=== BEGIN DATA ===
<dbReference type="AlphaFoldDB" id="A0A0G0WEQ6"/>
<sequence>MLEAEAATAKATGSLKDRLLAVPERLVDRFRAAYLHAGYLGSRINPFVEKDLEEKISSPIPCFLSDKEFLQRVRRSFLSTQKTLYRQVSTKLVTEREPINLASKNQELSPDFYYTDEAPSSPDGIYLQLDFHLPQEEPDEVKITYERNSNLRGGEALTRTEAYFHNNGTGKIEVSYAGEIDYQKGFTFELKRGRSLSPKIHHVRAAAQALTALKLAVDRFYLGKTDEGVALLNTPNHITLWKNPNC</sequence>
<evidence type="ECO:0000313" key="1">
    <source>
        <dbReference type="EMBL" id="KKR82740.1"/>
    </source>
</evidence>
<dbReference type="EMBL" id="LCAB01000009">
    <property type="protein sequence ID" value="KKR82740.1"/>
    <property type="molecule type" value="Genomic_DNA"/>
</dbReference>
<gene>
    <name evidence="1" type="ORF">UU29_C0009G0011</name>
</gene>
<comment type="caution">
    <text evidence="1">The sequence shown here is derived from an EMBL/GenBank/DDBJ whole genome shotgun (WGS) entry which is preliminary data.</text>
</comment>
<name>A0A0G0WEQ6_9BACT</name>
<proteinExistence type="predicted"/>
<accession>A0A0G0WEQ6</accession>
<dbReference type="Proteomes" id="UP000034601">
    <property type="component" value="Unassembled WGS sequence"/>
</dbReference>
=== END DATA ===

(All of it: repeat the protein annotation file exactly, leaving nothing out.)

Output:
<dbReference type="AlphaFoldDB" id="A0A0G0WEQ6"/>
<sequence>MLEAEAATAKATGSLKDRLLAVPERLVDRFRAAYLHAGYLGSRINPFVEKDLEEKISSPIPCFLSDKEFLQRVRRSFLSTQKTLYRQVSTKLVTEREPINLASKNQELSPDFYYTDEAPSSPDGIYLQLDFHLPQEEPDEVKITYERNSNLRGGEALTRTEAYFHNNGTGKIEVSYAGEIDYQKGFTFELKRGRSLSPKIHHVRAAAQALTALKLAVDRFYLGKTDEGVALLNTPNHITLWKNPNC</sequence>
<evidence type="ECO:0000313" key="1">
    <source>
        <dbReference type="EMBL" id="KKR82740.1"/>
    </source>
</evidence>
<dbReference type="EMBL" id="LCAB01000009">
    <property type="protein sequence ID" value="KKR82740.1"/>
    <property type="molecule type" value="Genomic_DNA"/>
</dbReference>
<gene>
    <name evidence="1" type="ORF">UU29_C0009G0011</name>
</gene>
<comment type="caution">
    <text evidence="1">The sequence shown here is derived from an EMBL/GenBank/DDBJ whole genome shotgun (WGS) entry which is preliminary data.</text>
</comment>
<name>A0A0G0WEQ6_9BACT</name>
<proteinExistence type="predicted"/>
<accession>A0A0G0WEQ6</accession>
<dbReference type="Proteomes" id="UP000034601">
    <property type="component" value="Unassembled WGS sequence"/>
</dbReference>